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Maintain your Car in Top Shape

Discussion in 'Exteriors / Body' started by Sat-Chit-ananda, Apr 23, 2013.

  1. How to Maintain your Car in Top Shape | Team-BHP
    Best Practices : Maintain your Car in Top Shape [HR][/HR]
    The old man's shiny '04 Optra is a lesson in good maintenance

    Team-BHP doesn't recommend selling your 5 year old car just yet (Related Thread (ARTICLE: YOUR 5 year old car : Keep, Upgrade or Swap?)). As car guys however, we relish the driving experience and absolutely need a "tight feeling" machine. This article will list the basic best practices for keeping your car in top shape, thus helping you prolong its life and enjoy healthy service for well over 150,000 kms.

    There are no shortcuts to maintaining a car well and the exercise does require a little effort. But I can assure you, every rupee & minute spent on your car's upkeep will be recovered through a superior driving, owning & resale experience. A well-kept car will serve you better and prove more reliable in the long run. A healthy car is a safer car too. You'll retain it longer, thus saving you big bucks in depreciation losses. Whatever way you look at it, there's tremendous return-on-investment in keeping your car tidy.

    Of course, it's an advantage if you own a car that ages well. German cars usually age the best aesthetically, while Japanese & Korean cars prove the most reliable in the long run. Some models however (e.g. Tata Indica) age prematurely, due to poor production & quality processes.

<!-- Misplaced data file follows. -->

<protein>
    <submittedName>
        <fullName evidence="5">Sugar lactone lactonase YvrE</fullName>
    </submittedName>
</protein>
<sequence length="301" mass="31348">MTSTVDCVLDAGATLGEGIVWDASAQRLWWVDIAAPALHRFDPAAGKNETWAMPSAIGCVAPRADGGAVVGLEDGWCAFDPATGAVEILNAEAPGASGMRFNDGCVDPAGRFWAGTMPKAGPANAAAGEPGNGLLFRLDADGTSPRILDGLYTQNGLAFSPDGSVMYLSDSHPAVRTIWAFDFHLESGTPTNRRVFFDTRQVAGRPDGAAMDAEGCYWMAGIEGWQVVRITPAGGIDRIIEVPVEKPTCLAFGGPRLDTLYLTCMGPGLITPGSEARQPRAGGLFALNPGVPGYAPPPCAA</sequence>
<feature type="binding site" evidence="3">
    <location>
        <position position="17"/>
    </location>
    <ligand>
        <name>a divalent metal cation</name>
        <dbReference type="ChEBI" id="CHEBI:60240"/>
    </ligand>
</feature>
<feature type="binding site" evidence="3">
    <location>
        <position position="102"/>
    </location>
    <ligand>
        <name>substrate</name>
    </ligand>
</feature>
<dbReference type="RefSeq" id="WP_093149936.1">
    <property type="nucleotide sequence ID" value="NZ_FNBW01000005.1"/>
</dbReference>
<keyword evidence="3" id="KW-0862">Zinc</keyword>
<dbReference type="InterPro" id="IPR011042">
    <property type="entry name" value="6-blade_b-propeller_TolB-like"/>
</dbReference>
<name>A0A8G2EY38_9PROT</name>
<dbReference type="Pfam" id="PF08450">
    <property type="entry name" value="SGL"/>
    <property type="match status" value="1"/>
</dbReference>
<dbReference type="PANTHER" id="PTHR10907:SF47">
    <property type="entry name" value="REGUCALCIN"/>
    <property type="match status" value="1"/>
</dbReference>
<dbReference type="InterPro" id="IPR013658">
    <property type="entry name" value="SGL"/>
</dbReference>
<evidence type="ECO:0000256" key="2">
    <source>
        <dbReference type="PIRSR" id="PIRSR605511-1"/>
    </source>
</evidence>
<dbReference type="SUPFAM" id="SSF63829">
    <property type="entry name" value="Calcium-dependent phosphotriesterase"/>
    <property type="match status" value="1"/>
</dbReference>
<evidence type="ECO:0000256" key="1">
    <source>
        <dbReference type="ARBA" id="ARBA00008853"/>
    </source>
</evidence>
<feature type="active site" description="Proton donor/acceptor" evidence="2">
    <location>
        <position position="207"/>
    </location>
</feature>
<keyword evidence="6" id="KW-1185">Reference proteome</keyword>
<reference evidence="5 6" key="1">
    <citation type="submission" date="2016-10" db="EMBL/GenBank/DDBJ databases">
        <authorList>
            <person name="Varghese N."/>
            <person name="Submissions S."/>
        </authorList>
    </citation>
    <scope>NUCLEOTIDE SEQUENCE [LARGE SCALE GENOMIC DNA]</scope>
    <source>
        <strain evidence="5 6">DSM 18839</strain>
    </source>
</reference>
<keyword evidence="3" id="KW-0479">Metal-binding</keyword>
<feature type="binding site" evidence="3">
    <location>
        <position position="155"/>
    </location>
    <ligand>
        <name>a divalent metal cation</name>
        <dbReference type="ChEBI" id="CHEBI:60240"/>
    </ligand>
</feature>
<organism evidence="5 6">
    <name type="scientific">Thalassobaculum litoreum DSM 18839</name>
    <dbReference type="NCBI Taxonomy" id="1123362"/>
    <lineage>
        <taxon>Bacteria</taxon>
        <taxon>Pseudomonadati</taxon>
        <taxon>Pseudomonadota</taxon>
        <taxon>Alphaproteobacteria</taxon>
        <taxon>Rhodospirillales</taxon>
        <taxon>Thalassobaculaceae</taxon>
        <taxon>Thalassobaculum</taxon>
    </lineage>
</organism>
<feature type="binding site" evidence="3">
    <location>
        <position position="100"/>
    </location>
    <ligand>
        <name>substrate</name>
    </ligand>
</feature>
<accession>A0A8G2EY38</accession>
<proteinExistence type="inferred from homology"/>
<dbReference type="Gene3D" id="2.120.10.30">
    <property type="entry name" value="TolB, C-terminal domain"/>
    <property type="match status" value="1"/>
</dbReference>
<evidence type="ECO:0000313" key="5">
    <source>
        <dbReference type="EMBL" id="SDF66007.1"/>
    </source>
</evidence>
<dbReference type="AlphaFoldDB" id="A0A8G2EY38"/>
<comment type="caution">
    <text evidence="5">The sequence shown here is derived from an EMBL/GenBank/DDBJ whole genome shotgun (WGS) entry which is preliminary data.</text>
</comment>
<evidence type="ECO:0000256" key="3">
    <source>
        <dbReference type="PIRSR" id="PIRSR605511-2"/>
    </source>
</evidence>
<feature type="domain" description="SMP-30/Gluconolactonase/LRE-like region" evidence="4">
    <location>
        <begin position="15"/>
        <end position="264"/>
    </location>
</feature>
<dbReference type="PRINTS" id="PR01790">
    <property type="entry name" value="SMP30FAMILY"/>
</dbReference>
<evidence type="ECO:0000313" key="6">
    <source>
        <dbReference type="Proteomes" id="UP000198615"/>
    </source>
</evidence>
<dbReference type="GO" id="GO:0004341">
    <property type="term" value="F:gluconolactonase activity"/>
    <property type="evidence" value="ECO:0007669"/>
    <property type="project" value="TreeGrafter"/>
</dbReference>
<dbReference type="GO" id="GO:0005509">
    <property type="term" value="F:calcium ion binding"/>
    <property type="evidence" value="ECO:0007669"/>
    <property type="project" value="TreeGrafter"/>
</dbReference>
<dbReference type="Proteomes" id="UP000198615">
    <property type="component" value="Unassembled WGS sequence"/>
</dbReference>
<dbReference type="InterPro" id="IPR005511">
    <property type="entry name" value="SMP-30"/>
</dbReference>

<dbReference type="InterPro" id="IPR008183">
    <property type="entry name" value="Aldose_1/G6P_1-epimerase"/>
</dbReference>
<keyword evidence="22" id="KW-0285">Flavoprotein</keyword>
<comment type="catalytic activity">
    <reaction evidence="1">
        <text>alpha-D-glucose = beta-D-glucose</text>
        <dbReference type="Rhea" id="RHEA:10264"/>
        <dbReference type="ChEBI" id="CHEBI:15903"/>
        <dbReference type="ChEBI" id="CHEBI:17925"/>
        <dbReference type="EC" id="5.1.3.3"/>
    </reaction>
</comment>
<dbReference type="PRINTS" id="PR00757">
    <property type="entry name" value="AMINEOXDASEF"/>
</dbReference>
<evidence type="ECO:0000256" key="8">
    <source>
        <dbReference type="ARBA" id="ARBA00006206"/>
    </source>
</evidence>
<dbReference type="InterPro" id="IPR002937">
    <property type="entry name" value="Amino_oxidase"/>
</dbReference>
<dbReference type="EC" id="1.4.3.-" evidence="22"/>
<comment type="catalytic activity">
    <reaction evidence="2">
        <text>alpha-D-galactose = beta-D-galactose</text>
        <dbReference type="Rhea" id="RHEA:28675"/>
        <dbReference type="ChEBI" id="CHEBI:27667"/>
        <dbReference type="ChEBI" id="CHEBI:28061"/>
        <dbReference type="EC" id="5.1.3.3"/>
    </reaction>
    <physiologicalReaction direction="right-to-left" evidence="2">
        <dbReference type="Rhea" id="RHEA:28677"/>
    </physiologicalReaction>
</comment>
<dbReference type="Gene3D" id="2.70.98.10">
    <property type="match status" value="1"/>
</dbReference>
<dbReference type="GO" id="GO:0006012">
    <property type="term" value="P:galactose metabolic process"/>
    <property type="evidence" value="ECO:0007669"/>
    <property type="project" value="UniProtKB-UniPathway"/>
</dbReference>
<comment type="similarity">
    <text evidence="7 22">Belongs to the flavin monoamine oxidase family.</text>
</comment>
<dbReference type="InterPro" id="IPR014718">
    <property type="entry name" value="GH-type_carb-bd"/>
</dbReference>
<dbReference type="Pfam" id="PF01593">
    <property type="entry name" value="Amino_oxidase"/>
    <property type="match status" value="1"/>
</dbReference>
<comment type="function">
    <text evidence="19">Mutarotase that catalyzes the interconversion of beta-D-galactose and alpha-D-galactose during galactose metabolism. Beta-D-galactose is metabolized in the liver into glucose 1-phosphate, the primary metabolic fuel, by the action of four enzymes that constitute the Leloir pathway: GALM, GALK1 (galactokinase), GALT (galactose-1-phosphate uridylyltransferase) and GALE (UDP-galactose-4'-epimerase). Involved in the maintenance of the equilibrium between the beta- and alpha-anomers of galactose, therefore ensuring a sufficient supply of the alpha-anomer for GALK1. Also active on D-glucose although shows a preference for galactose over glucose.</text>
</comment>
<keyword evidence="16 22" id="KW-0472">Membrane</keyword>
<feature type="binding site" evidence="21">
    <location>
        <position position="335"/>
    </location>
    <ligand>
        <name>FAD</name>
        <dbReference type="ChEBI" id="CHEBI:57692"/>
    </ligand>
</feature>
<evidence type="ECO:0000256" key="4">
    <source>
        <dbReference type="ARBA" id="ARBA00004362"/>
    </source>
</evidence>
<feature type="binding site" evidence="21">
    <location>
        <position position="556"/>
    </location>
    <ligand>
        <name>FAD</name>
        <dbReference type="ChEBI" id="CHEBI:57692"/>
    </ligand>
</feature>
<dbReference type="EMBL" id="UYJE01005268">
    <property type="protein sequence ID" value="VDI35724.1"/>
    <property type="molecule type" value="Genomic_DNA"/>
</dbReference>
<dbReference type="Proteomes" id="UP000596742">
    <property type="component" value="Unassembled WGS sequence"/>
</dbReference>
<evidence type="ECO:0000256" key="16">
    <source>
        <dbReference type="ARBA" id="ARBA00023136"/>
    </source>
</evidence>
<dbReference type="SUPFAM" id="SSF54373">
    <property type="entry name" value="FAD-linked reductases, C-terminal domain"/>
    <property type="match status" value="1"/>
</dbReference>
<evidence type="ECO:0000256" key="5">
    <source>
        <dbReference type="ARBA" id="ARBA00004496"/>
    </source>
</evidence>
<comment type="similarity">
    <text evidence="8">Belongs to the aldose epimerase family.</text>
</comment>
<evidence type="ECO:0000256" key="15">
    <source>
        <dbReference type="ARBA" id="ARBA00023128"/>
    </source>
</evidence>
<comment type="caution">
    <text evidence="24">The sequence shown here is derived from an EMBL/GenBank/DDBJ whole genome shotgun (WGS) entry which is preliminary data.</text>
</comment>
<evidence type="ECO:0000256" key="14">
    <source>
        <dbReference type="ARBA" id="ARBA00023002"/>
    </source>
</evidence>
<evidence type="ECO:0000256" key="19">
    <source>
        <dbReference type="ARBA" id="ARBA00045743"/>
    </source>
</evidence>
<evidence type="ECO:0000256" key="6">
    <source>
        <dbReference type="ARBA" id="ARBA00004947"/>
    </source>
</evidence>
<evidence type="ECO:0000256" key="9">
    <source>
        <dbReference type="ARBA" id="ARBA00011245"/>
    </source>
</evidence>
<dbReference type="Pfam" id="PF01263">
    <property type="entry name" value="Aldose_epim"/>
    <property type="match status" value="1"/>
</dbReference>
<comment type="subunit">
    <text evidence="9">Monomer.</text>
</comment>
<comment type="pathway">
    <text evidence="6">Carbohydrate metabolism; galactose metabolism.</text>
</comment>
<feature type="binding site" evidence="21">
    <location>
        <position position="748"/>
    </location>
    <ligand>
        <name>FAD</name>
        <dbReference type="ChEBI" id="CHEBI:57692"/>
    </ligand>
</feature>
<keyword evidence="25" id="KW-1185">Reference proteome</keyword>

Must-Read Articles:

    How to Run-In your new engine (ARTICLE: How to Run-In your new car)

    Preserving your Car (ARTICLE: Mechanical Empathy | Preserving the Car While Driving)

    A Service Checklist (Maintain the car yourself. A service checklist)

    The Detailing Thread (A superb Car cleaning, polishing & detailing guide)

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    A mid-'90s Supra, still with factory paint!

    On the Road:

    • Be gentle to your car when it's cold. Maintain a low rpm level (below 2,000) until the engine has reached operating temperature. This warm-up period isn’t just good for the engine & turbo-charger; gradual warm-up is also beneficial to other components (e.g. transmission, brakes, tyres etc.). If you drive a turbo-charged car (pretty much any diesel today), click here : Turbo Idling Article (Why you must practice the "Idling Rule" with Turbo-Charged Cars).